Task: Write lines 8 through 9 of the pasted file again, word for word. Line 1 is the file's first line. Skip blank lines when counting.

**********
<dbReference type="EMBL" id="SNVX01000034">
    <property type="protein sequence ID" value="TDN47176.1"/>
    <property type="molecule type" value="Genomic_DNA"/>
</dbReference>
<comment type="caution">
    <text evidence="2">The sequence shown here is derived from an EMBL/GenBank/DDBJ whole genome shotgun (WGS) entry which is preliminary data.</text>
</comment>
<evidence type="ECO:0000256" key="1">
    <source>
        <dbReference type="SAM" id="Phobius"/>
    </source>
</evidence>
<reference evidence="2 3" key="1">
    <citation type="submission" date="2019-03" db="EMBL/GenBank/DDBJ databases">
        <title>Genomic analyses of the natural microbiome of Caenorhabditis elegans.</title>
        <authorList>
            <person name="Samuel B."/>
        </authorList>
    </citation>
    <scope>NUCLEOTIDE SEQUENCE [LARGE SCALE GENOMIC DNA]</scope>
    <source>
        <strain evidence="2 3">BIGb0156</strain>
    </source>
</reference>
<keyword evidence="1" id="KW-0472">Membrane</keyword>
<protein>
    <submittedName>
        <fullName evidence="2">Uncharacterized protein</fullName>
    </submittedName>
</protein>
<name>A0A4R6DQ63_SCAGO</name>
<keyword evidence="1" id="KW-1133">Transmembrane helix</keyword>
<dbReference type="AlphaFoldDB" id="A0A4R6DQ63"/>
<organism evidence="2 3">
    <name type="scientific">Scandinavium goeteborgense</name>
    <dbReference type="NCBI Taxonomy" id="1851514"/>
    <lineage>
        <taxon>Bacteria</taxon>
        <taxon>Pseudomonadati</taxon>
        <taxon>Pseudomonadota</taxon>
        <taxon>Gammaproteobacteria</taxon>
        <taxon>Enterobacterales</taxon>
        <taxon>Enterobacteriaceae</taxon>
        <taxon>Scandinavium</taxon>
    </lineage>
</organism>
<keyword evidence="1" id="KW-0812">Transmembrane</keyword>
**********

<evidence type="ECO:0000256" key="1">
    <source>